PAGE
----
With more legs than a chorus line and brainier than most contestants in the Big Brother house, squid, cuttlefish and octopus are possibly the weirdest inverts on the planet. These cephalopods (it means “head-footed”) all have well-developed heads, large eyes and beaklike jaws, and the larger species of octopus are the Masterminds of the invertebrate world.
Squid are voracious predators that prefer to hunt over clean sand or mud, and they are more abundant around our shores than you might think. The common squid (Loligo vulgaris) grows to around 50cm, the long-finned squid (Loligo forbesii) gets to 80cm, whereas the little squid (Alloteuthis media) struggles to get much beyond the 20cm mark.
OVER THE COUNTER
Calamari squid (sold for human consumption) is a most under-rated shore bait here in the North East, although boat anglers swear by it for big cod or bass. Public demand for ever-more exotic food means you can usually find it on the fish counter of supermarkets, or you might like to check out buying it in bulk over the internet.
In winter, numbers of smaller squid sometimes mingle with the sprat shoals off the North East coast. When this happens, the cod and whiting will be feeding on nothing else. It takes a good heavy sea to disperse them and bring the cod inshore in search of other food items. An obvious bait squid may be at such times, but few anglers seem to cotton on to it.
TIME FOR COCKTAILS
I am a recent convert, if only because I refuse to waste quality worm or crab baits on winter whiting when I can bulk up the hook bait with squid. Inshore cod, if they are around, will also wolf down a cocktail of squid tipped with a worm, razorfish, mussel or mackerel, and they are equally partial to large whole squid baits.
I always play safe and when going for whiting with smaller hooks I make sure they are strong ones, just in case something more substantial comes along.
My local tackle shop sells frozen baby squid no more than a few inches long, known as ‘squiddly diddlies’ or party squid. These can be fished solo, in multiples, or as a worm/squid cocktail.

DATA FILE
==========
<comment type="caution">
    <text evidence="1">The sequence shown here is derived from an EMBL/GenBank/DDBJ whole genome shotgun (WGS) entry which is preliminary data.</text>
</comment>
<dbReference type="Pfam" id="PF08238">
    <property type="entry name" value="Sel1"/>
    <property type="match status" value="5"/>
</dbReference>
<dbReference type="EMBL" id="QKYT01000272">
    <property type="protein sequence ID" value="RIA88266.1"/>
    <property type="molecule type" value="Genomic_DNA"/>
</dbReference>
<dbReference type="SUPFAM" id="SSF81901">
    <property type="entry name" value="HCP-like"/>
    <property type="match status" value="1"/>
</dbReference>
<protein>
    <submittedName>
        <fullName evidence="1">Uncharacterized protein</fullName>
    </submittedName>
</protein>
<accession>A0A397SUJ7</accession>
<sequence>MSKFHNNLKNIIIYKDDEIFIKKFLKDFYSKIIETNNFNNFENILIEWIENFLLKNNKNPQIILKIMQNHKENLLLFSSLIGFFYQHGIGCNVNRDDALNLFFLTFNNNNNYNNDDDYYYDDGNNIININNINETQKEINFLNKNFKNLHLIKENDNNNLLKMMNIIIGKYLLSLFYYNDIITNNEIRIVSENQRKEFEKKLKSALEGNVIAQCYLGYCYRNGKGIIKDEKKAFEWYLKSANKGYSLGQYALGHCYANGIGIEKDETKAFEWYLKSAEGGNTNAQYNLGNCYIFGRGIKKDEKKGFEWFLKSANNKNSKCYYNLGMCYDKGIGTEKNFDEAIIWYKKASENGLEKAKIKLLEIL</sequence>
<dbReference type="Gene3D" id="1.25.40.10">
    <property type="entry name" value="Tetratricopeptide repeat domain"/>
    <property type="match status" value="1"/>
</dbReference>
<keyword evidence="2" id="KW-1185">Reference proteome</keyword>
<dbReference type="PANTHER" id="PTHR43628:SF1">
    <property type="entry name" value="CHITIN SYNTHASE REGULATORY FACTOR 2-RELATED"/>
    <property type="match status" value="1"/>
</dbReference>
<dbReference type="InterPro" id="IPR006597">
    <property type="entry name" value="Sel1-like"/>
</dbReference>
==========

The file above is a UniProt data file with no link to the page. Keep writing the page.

Boat anglers uptiding for winter cod in the Teesbay area have taken several 20lb-plus specimens in recent years on party squid. Come February and March, when the spawning cod move inshore, I put in some serious effort with a big squid bait. I tie the last few squid on to the hook, then slide a top Pennell ook down the trace to push them into a nice compact shape.
Presentation, as always, is key. A tentacle from a baby squid is just the right size to add zing to a small worm bait for flatties or whiting, but it’s a fiddly process mounting it. Supermarketbought squid tend to be that bit bigger and easier to manage.
Tip off a cocktail bait with a tough tentacle or a strip cut from the mantle and it will wave alluringly in the tide and ensure your worms stay on the hook. The possibilities are endless.
For example, whole squid are used for conger and various ray species in some parts of the country. I have even had some success float-fishing squid strip and larger tentacles for Pollack at rock marks in South West Scotland.
Tough squid is, and tough it needs to be after multiple hits from these greedy little denizens.
KEEP IT SWEET
Dabs will sometimes take an old, smelly squid, but other than that it is essential that your baits are fresh, or at least freshly frozen. The baby squid I use seem to have been frozen individually, so they separate easily straight from the freezer and I can take just enough for one session, rather than hump along a huge block and wait for it to defrost. It is a waste of time re-freezing squid or any pre-frozen baits, for that matter, so discard any leftovers after your trip and you won’t be tempted to do it.
Supermarkets and fishmongers also sell fresh squid on ice. These may or may not have been frozen and defrosted, so it is safest to assume the worst. You can tell a fresh squid by the thin, purplish membrane covering the body. If it’s not there, chances are the bait has come out of the freezer and been refreshed.
It’s time squid came out of the shadows. It’s a cheap, tough and dependable bait and you might even develop a taste for it yourself.
When you are fishing store your squid in a cool bag or box to keep them in top condition.